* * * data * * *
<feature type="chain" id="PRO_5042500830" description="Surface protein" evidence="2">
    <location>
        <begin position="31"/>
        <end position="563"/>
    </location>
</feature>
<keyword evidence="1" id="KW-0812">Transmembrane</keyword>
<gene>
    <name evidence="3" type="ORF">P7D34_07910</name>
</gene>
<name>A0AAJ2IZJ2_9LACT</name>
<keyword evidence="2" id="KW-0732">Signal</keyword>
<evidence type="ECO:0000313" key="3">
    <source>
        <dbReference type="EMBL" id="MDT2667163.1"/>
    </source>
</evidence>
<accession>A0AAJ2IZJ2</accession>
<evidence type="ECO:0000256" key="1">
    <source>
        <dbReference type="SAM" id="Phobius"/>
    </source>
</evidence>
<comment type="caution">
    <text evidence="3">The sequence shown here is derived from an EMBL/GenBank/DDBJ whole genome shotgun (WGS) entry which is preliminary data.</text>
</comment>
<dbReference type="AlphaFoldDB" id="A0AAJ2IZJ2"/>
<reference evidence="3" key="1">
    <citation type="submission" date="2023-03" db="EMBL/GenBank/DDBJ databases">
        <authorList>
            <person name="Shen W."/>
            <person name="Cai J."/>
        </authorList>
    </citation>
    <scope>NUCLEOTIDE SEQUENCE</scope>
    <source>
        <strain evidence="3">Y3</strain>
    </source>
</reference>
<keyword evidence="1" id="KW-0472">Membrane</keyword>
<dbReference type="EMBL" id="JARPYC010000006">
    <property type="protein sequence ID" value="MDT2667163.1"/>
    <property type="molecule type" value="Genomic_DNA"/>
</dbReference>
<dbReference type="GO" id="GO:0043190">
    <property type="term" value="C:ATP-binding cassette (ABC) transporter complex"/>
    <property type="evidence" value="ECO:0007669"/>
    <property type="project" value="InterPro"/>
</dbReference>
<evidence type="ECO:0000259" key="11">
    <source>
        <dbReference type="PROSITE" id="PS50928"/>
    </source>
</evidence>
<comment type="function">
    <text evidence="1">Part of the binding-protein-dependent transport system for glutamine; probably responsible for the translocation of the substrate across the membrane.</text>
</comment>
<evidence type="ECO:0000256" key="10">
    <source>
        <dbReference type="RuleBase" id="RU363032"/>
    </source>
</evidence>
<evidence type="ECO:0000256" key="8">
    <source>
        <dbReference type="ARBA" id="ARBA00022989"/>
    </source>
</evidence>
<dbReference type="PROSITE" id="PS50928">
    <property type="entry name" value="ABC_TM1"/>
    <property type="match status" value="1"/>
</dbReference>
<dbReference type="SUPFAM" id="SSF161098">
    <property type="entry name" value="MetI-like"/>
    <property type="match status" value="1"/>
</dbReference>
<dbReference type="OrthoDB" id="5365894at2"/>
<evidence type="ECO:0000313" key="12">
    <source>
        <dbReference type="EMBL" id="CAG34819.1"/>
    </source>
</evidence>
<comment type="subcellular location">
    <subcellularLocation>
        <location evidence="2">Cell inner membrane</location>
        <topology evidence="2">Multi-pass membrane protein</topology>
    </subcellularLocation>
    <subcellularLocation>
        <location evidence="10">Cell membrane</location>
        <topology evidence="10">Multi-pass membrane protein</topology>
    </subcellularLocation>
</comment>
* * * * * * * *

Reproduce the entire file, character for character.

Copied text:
<feature type="chain" id="PRO_5042500830" description="Surface protein" evidence="2">
    <location>
        <begin position="31"/>
        <end position="563"/>
    </location>
</feature>
<keyword evidence="1" id="KW-0812">Transmembrane</keyword>
<gene>
    <name evidence="3" type="ORF">P7D34_07910</name>
</gene>
<name>A0AAJ2IZJ2_9LACT</name>
<keyword evidence="2" id="KW-0732">Signal</keyword>
<evidence type="ECO:0000313" key="3">
    <source>
        <dbReference type="EMBL" id="MDT2667163.1"/>
    </source>
</evidence>
<accession>A0AAJ2IZJ2</accession>
<evidence type="ECO:0000256" key="1">
    <source>
        <dbReference type="SAM" id="Phobius"/>
    </source>
</evidence>
<comment type="caution">
    <text evidence="3">The sequence shown here is derived from an EMBL/GenBank/DDBJ whole genome shotgun (WGS) entry which is preliminary data.</text>
</comment>
<dbReference type="AlphaFoldDB" id="A0AAJ2IZJ2"/>
<reference evidence="3" key="1">
    <citation type="submission" date="2023-03" db="EMBL/GenBank/DDBJ databases">
        <authorList>
            <person name="Shen W."/>
            <person name="Cai J."/>
        </authorList>
    </citation>
    <scope>NUCLEOTIDE SEQUENCE</scope>
    <source>
        <strain evidence="3">Y3</strain>
    </source>
</reference>
<keyword evidence="1" id="KW-0472">Membrane</keyword>
<dbReference type="EMBL" id="JARPYC010000006">
    <property type="protein sequence ID" value="MDT2667163.1"/>
    <property type="molecule type" value="Genomic_DNA"/>
</dbReference>
<dbReference type="GO" id="GO:0043190">
    <property type="term" value="C:ATP-binding cassette (ABC) transporter complex"/>
    <property type="evidence" value="ECO:0007669"/>
    <property type="project" value="InterPro"/>
</dbReference>
<evidence type="ECO:0000259" key="11">
    <source>
        <dbReference type="PROSITE" id="PS50928"/>
    </source>
</evidence>
<comment type="function">
    <text evidence="1">Part of the binding-protein-dependent transport system for glutamine; probably responsible for the translocation of the substrate across the membrane.</text>
</comment>
<evidence type="ECO:0000256" key="10">
    <source>
        <dbReference type="RuleBase" id="RU363032"/>
    </source>
</evidence>
<evidence type="ECO:0000256" key="8">
    <source>
        <dbReference type="ARBA" id="ARBA00022989"/>
    </source>
</evidence>
<dbReference type="PROSITE" id="PS50928">
    <property type="entry name" value="ABC_TM1"/>
    <property type="match status" value="1"/>
</dbReference>
<dbReference type="SUPFAM" id="SSF161098">
    <property type="entry name" value="MetI-like"/>
    <property type="match status" value="1"/>
</dbReference>
<dbReference type="OrthoDB" id="5365894at2"/>
<evidence type="ECO:0000313" key="12">
    <source>
        <dbReference type="EMBL" id="CAG34819.1"/>
    </source>
</evidence>
<comment type="subcellular location">
    <subcellularLocation>
        <location evidence="2">Cell inner membrane</location>
        <topology evidence="2">Multi-pass membrane protein</topology>
    </subcellularLocation>
    <subcellularLocation>
        <location evidence="10">Cell membrane</location>
        <topology evidence="10">Multi-pass membrane protein</topology>
    </subcellularLocation>
</comment>